The goal, instead, is to prepare you to create amazing work that is worthy of being published by high profile publications, and concrete strategies to help you get it seen through your own contacts and channels.
What If I'm Not a Great Writer?
If you're *really* not a great writer (flunking high school English and the like), you should probably start with a private writing coach or take more remedial classes.
But for the majority of professionals I've seen, when they say, "I'm not a great writer," that typically means one of two things: 1) they don't enjoy writing because it feels stressful and takes them a long time; and/or 2) they feel like they're not a master prose stylist.
If those are your concerns, this workshop can probably help. Writing blogs or articles feels much less stressful when you understand the structure and what editors are looking for, so you know what you're aiming for.
And you definitely don't need to be a 'literary' writer for blogs & articles - in fact, that's often a hindrance. What editors are looking for is clean, clear prose - something where the organization of the post makes sense and the ideas are easy to understand. If you're able to do that well, you're in great shape.
What If I've Tried to Write for Prominent Publications Before, But Have Been Rejected?
That's totally OK. In fact, I've been there. Before I broke into HBR, I had tried - repeatedly and assiduously - to write for both Inc. and Fast Company, and was unceremoniously blown off by their editors.
I know what it's like to have your work rejected repeatedly, and the level of perseverance needed to finally break through.
Just because some editors have rejected you before, that does not mean your work isn't worthy of being published.
It just means you may need to try some different techniques and strategies, and that's what we'll be learning in the workshop.
How Is This Workshop Different from the Rapid Content Creation Masterclass?
I offer an online course called the "Rapid Content Creation Masterclass." I think it's pretty awesome, and if you can't make this workshop, then I certainly recommend it. :)
But this live workshop is quite different, so if you've already taken the masterclass, I think you'll still get a lot of value out of joining us in Boston.
In terms of content, the Rapid Content Creation masterclass focuses on writing quickly and effectively. This program will touch on that briefly, but the primary focus is how to tailor your submissions to specific publications, develop your unique voice while matching the editorial style they're looking for, and tactical strategies for how to break in with editors, either via networking and/or cold approaches - so the material covered is different.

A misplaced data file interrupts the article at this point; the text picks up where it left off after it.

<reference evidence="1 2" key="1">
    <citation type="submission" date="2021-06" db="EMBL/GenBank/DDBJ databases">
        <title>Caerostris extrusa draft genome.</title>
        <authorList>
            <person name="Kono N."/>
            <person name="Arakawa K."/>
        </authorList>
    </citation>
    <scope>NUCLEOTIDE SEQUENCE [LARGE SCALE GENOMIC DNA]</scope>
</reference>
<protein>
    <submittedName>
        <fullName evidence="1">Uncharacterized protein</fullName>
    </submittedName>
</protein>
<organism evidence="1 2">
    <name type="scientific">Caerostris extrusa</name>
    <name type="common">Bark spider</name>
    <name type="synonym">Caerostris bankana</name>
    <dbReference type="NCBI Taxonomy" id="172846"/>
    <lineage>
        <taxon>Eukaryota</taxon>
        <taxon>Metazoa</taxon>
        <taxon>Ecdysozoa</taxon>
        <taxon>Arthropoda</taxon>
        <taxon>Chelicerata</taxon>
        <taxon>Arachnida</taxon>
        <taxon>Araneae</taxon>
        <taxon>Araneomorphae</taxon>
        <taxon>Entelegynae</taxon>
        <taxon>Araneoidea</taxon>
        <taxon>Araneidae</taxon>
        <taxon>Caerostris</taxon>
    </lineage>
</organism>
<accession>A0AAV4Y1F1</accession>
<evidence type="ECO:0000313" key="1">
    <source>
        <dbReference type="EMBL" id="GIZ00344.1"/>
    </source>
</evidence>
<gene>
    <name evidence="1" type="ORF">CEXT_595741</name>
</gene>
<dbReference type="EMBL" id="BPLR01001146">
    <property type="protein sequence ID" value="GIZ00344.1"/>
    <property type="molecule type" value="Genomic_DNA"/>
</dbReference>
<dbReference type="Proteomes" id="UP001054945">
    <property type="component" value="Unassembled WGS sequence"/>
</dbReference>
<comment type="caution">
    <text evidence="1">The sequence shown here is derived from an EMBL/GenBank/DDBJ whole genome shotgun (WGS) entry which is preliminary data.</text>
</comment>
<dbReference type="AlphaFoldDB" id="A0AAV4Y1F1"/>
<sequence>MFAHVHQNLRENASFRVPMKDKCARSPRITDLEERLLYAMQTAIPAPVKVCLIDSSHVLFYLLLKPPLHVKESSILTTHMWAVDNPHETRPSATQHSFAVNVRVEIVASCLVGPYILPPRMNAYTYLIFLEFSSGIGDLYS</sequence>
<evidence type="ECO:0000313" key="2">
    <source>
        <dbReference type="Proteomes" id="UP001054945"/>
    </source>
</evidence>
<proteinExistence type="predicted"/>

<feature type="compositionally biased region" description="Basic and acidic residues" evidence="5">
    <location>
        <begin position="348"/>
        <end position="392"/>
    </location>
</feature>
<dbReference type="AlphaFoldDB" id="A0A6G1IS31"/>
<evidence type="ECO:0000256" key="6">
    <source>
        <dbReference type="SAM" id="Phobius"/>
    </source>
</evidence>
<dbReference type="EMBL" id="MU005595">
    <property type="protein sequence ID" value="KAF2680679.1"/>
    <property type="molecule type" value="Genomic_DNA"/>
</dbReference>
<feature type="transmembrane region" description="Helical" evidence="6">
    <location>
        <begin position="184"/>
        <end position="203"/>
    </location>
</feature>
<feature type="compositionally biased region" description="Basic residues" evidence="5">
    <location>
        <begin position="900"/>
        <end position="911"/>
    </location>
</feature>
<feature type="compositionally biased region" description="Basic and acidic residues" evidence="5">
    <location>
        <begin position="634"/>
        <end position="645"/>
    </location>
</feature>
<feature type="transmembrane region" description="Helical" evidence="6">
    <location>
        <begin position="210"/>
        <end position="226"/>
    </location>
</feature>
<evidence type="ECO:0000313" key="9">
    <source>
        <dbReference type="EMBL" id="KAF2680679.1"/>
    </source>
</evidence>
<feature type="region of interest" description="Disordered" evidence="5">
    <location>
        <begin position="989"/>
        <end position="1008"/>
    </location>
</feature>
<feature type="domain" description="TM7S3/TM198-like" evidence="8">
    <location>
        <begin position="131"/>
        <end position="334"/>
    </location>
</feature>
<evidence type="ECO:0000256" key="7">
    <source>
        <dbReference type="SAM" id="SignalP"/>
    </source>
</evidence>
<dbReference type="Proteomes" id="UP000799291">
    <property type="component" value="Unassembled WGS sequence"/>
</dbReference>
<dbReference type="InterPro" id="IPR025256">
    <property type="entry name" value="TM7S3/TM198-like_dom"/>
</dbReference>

There's also the benefit of live interaction. You'll be learning from me in person, rather than via a recorded program, so can ask any question you want and can meet and interact with a group of top quality professional colleagues (it's my goal and desire for you to make lots of friends and new connections during the day, as well!).
Finally, during the Boston workshop, you'll be hearing live from two Harvard Business Review editors, who will be sharing a unique and valuable perspective about what HBR is looking for, as well as common submission mistakes and how to avoid them.
The workshop takes place in Cambridge, Massachusetts (in the Kendall Square neighborhood near MIT) on Friday, July 27, 2018.
We'll gather at 8:30am for a light breakfast, and the workshop will run till 4:30pm. I'll be providing breakfast and lunch that day.
Feel free to dress comfortably, and please bring something to write with - your laptop, or just a pad and paper. Whatever you prefer is fine!
The workshop costs $2000. That includes the workshop itself, plus having me personally evaluate one of your blog posts after the session and provide you with detailed editorial feedback via a private 30-minute phone consultation.
If you'd prefer to skip the personal editorial feedback, the cost of the workshop alone is $1500.
I hope to see you in Cambridge!
How Can You Sign Up?
If you think this sounds like a fit for you, click the "enroll now" button below.
(If you'd like to register for just the workshop, sans personalized editorial feedback, please scroll to the bottom of the page to access that registration button.)
Writing for high profile publications has made a huge difference for my platform and career.
I'm excited to share what I've learned with you so that you can also share your ideas more widely with the world.
Dorie Clark is an Adjunct Professor of Business Administration at Duke University’s Fuqua School of Business and the author of Entrepreneurial You, Reinventing You, and Stand Out, which was named the #1 Leadership Book of 2015 by Inc. magazine. A former presidential campaign spokeswoman, the New York Times described her as an “expert at self-reinvention and helping others make changes in their lives.” She is a frequent contributor to the Harvard Business Review, TIME, and Entrepreneur. Recognized as a “branding expert” by the Associated Press, Inc., and Fortune, Clark is a marketing strategy consultant and speaker for clients including Google, Microsoft, Yale University, Fidelity, the U.S. State Department, and the World Bank. She's also the producer of a multiple Grammy-winning jazz album. You can download her free 88-question Entrepreneurial You self-assessment and learn more at dorieclark.com.